Each species of reef fish is unique in the frequency and timing of spawning. For some species, aggregation forming and spawning is seasonal, lasting from periods of a few to several months annually. Some species may aggregate and spawn monthly. Other patterns may exist, and for many species seasonal variability is known even across their distributional range. Variability may also occur even along the same portion of reef1. For example, in Palau, individual aggregations for the same species (squaretail coralgrouper) may lag behind one another by one month2. In some cases, a species may form an FSA for a few months of the year in one locale, and over every month of the year in another locale.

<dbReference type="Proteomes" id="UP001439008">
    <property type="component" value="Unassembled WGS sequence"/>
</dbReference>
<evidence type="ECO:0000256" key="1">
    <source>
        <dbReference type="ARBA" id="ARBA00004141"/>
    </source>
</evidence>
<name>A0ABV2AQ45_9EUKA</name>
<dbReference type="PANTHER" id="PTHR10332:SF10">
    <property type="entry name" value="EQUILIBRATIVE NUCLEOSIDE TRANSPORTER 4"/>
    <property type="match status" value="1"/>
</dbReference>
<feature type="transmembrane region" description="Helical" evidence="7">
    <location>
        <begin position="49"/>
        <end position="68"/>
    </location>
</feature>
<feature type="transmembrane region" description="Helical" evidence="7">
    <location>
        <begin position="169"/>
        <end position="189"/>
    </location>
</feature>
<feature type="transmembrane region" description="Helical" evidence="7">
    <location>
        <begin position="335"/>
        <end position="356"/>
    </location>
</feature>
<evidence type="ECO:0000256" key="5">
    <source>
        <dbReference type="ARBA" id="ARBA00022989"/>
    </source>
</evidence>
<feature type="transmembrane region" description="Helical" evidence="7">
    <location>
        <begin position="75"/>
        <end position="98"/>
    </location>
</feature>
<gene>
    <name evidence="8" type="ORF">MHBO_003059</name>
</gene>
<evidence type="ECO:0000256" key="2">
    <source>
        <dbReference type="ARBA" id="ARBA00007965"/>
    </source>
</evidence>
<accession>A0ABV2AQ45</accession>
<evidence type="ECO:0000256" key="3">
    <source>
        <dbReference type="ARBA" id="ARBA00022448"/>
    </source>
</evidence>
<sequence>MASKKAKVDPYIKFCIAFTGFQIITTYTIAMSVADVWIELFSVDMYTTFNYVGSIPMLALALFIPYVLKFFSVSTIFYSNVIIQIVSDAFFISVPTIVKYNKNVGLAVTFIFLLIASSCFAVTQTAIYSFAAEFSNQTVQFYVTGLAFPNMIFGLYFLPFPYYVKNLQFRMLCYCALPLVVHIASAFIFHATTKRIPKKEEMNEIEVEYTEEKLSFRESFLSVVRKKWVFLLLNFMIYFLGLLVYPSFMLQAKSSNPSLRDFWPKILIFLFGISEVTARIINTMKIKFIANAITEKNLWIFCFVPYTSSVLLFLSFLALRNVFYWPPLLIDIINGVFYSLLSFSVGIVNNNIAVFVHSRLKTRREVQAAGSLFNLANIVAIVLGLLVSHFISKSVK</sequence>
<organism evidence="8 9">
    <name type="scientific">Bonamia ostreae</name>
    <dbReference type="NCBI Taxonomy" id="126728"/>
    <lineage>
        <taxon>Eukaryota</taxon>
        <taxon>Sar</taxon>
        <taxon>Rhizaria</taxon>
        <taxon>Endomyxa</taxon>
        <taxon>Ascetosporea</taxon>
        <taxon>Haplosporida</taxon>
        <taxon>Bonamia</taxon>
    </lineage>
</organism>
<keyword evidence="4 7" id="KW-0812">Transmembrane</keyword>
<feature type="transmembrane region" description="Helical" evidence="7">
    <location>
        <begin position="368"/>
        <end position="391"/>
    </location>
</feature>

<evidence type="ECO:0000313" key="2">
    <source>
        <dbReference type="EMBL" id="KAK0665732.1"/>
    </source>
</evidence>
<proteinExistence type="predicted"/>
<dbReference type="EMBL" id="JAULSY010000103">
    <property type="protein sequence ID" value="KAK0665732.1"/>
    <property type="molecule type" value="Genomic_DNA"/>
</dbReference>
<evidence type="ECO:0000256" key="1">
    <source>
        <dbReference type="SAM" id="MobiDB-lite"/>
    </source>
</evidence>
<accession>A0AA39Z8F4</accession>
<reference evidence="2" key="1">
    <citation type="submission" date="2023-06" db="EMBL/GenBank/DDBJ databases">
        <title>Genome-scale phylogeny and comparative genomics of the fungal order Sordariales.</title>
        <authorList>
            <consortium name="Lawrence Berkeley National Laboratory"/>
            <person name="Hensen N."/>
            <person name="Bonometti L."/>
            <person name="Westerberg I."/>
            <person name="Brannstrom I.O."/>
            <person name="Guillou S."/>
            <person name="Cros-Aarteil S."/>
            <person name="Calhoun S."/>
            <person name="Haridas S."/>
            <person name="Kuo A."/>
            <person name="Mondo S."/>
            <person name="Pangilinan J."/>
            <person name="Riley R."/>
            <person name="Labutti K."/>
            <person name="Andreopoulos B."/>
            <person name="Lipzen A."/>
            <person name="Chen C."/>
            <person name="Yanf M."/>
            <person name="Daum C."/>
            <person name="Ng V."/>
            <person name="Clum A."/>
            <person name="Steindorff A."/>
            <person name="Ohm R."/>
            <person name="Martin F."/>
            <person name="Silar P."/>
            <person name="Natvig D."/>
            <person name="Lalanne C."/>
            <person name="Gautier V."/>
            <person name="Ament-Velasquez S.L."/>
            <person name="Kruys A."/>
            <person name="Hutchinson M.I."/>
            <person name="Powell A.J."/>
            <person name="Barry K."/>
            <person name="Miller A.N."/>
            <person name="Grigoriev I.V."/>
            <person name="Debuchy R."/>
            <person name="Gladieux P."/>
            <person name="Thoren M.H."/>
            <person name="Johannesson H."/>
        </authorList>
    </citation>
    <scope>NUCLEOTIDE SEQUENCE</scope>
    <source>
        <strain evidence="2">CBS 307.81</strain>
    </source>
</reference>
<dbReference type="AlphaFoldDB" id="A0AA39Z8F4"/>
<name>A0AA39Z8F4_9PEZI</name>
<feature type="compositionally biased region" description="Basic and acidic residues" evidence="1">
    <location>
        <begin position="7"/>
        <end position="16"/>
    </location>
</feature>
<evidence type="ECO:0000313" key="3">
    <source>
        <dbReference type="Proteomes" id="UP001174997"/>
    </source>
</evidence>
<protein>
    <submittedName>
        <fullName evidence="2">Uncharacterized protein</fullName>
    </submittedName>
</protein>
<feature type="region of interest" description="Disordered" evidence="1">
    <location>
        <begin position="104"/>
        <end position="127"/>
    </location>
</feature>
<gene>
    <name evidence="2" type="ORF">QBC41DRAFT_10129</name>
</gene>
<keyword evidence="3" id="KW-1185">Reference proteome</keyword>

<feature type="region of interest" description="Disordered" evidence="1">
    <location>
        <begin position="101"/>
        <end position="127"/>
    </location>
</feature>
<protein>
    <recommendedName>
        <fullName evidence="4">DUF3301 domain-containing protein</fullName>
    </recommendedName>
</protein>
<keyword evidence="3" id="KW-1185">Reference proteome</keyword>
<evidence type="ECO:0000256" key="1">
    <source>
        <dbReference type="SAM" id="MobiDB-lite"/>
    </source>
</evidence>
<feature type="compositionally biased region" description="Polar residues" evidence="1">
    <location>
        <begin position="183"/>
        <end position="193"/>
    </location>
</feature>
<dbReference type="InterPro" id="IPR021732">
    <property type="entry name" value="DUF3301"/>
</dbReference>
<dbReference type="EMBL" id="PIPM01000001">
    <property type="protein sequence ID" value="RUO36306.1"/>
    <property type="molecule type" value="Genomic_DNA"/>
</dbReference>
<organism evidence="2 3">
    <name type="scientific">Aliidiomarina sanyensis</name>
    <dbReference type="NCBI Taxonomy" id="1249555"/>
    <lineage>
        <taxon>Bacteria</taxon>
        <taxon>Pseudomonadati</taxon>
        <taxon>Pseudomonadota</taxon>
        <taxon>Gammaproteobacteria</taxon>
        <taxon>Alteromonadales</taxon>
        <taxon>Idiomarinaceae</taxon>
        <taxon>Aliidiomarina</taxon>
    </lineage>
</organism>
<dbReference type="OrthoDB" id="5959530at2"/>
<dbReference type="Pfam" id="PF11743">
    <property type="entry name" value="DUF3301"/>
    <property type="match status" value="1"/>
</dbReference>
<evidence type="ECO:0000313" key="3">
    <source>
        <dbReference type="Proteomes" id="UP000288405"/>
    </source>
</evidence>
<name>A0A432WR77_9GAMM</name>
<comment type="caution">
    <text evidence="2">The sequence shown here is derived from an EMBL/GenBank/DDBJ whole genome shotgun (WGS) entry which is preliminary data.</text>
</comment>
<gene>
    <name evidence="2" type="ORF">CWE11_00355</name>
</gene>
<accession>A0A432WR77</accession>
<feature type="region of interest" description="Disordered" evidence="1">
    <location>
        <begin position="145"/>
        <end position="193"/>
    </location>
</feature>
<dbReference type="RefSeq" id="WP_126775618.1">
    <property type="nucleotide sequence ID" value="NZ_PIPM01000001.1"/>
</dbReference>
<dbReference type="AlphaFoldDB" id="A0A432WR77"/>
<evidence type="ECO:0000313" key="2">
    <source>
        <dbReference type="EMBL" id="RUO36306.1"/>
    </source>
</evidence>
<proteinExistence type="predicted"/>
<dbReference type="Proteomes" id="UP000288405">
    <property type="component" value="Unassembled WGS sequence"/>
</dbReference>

FSA formation and spawning is usually synchronized around a specific lunar phase, for example, the full or new moons, although actual spawning may be before or after these periods. Similar to the timing of spawning, the lunar periodicity of spawning may vary for individual species among locales,3 and both the arrival and spawning of individuals may be influenced by a combination of astronomical and lunar events.
Recommended sources of information on FSA seasons include:
- Studies of historical landings and/or market or export records4
- Published studies of spawning patterns for individual species5
- Fisher interviews6
- Market surveys and fish landings7
- Direct underwater observation of FSAs8
Some of the sources listed above are available in PDF format on SCRFA's website.
1 Hamilton and Kama 2004
2 Johannes et al., 1999
3 Starr et al. 2007, Rhodes and Sadovy 2002
4 Graham et al. 2008
5 Heyman et al. 2005
6 Hamilton et al. 2005
7 Rhodes et al. 2008
8 Whaylen et al. 2004